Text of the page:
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This study investigates the significant effect of mobility, counter-mobility, survivability, and topographic engineering on the American Civil War Campaign of Chancellorsville. The operations occurred near Fredericksburg, Virginia, in April and May of 1863. In the battle, the Confederate Army of Northern Virginia decisively defeated the Union Army of the Potomac. Engineer-related considerations contributed immensely to the Confederate victory.
Engineer battlefield functions influenced the operations of both armies. The Union Engineer Brigade constructed numerous pontoon bridges to overcome the river obstacles prior to and following the battle. This capability allowed the Union Army to initially surprise and envelop the Confederate Army. The natural obstacles of the rivers and forests and manmade obstacles of abatis hindered maneuver. Survivability was a significant factor during the fighting. At Chancellorsville, the Confederates used entrenchments for the first time in open operations. This strengthened their economy of force in front of the Union Army and gave “Stonewall” Jackson mass during his successful enveloping attack. Finally, topographic engineering was important through map production and reconnaissance by engineers.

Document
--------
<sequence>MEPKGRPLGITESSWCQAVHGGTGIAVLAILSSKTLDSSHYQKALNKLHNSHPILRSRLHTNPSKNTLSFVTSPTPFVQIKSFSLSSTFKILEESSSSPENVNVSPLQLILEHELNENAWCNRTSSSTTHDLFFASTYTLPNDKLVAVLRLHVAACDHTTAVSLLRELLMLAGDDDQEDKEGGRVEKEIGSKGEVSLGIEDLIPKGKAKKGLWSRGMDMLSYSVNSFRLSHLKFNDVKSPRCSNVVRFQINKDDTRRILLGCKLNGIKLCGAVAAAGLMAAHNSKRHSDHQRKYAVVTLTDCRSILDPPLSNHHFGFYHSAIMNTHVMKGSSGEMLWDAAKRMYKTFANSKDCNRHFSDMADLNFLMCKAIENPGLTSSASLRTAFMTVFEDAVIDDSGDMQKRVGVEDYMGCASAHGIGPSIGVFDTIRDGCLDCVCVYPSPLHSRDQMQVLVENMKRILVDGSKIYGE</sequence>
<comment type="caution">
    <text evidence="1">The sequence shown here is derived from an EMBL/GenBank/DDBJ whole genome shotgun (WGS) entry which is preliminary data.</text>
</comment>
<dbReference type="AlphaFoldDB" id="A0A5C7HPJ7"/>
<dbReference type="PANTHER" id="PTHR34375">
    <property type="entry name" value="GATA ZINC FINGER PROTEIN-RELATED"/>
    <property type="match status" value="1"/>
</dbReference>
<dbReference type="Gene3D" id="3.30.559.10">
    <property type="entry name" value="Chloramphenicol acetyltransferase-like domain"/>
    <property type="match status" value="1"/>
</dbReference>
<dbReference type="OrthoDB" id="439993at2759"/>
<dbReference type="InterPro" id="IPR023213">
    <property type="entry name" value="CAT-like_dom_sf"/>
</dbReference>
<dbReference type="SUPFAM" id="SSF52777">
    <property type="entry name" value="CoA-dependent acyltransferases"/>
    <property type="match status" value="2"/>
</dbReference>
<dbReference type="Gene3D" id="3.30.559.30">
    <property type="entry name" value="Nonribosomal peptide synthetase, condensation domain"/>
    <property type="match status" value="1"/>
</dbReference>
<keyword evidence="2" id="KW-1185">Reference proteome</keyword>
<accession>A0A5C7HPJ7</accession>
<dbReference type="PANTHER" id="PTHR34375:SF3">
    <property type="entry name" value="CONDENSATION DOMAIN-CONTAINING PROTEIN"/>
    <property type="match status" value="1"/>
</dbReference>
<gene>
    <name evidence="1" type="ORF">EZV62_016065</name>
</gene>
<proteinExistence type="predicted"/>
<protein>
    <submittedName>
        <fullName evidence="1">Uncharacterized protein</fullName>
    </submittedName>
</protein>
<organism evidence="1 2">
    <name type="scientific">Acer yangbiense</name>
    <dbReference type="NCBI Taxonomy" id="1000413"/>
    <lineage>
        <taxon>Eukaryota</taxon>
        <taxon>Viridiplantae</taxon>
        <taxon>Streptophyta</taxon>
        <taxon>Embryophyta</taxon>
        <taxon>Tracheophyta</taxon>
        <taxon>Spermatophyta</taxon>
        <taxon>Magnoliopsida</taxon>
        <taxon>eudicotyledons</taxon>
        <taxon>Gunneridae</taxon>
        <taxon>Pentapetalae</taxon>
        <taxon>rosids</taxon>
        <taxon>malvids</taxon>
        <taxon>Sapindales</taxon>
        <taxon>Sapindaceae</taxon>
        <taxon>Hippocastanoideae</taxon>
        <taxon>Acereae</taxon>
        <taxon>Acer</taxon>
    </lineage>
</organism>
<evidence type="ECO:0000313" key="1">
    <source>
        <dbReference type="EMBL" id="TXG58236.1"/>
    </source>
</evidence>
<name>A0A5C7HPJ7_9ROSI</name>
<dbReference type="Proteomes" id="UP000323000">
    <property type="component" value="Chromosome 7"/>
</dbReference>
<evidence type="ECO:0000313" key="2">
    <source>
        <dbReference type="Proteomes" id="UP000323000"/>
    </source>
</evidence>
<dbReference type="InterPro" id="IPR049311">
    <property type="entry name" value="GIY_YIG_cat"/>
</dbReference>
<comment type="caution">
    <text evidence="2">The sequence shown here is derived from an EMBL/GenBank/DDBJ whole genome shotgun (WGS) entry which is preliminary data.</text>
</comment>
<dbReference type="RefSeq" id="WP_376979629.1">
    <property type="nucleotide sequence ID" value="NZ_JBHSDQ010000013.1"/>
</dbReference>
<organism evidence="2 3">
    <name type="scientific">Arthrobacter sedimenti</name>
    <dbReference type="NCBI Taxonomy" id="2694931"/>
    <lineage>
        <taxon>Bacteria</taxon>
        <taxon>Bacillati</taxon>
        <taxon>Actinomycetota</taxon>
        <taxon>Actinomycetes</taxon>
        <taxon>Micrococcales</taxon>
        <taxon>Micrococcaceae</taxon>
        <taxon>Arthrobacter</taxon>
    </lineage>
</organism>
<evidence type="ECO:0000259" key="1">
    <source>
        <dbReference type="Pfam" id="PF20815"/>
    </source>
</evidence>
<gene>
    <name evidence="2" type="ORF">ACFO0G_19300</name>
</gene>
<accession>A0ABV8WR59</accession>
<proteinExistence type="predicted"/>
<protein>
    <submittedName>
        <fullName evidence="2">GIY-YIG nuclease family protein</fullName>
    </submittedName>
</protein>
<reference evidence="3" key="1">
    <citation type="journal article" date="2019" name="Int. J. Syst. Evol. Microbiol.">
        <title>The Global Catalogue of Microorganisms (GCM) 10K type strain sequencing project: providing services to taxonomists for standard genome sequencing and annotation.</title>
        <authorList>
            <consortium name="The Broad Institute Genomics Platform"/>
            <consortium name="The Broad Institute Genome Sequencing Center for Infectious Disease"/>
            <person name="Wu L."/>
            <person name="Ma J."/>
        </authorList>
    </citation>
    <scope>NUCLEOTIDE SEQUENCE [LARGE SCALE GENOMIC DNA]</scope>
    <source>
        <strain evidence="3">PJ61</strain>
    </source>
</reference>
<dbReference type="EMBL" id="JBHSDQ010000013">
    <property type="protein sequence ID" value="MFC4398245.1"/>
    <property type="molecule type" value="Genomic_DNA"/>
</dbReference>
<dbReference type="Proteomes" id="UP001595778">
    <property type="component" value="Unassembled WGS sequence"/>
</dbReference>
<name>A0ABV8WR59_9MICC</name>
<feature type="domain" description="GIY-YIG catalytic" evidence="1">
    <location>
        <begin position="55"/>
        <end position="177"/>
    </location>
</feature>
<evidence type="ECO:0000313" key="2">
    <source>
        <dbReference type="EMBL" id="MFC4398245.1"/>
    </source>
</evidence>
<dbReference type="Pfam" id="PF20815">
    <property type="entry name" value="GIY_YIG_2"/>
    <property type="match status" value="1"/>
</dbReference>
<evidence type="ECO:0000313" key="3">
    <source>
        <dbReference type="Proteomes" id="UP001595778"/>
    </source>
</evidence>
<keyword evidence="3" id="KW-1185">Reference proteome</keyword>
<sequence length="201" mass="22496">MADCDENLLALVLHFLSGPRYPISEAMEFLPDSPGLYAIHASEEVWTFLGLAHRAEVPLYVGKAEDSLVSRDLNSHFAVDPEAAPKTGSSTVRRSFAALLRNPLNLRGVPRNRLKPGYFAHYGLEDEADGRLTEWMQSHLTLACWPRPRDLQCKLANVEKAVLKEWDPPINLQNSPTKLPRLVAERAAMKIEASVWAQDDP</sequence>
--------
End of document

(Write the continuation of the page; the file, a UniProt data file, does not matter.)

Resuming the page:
This study concludes that the Confederate Army integrated the engineer battlefield functions more effectively than the Union Army. In part, this explains the decisive Confederate victory.